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Monday, December 2, 2013


The Lynx

The lynx is a large, short-tailed cat, similar to the bobcat, but distinguished by its long legs, furry feet, the long tufts on the tip of each ear, and a black-tipped tail. The large broad feet function as snowshoes to aid the lynx in winter hunting and traveling. The dense soft fur is buffy grey with indistinct spotting. Most adults weigh from 18 to 30 pounds (8.2–13.6 kg). Male lynx are generally larger than females and occasionally weigh 40 pounds (18.2 kg) or more.

Mating occurs in March and early April and kittens are born about 63 days later under a natural shelter such as a spruce felled by wind, a rock ledge, or a log jam. Lynx kittens resemble domestic cats at birth and are buff colored with longitudinal streaking on their backs. Their eyes open about 1 month of age, and they are weaned when 2–3 months old. Most litters include two to four kittens, but sometimes as many as six are born and survive.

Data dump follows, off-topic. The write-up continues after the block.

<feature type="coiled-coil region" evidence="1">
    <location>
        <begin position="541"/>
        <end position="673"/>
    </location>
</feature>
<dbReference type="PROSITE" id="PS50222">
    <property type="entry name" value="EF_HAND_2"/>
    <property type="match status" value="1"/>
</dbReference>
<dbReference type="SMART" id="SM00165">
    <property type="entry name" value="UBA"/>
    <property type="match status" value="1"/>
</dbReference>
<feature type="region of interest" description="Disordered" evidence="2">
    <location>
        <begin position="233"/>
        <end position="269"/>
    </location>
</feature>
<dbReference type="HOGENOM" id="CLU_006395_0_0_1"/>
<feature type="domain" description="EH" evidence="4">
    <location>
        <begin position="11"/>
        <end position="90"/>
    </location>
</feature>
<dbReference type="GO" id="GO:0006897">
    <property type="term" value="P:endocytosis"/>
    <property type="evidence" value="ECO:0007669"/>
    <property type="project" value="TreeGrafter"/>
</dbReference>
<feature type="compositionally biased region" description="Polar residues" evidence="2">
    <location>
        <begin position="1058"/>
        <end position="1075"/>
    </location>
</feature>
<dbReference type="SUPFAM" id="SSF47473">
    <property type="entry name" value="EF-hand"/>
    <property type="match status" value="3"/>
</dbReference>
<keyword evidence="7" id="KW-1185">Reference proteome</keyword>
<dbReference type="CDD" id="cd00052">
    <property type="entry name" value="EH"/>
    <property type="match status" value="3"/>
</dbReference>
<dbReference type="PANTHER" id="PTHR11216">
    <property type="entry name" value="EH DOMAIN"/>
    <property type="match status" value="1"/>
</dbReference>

The production and survival of lynx kittens is strongly influenced by cyclic changes in snowshoe hare and other small game populations. When prey are abundant, a high percentage of 1-year old or older female lynx produce kittens, most of which survive. When prey is scarce, very few yearlings breed, the number of breeding adults declines, and very few kittens survive until winter.

Kittens remain with their mother until late winter and acquire the hunting skills and knowledge necessary for their survival. During the following breeding season, family units begin to break up.

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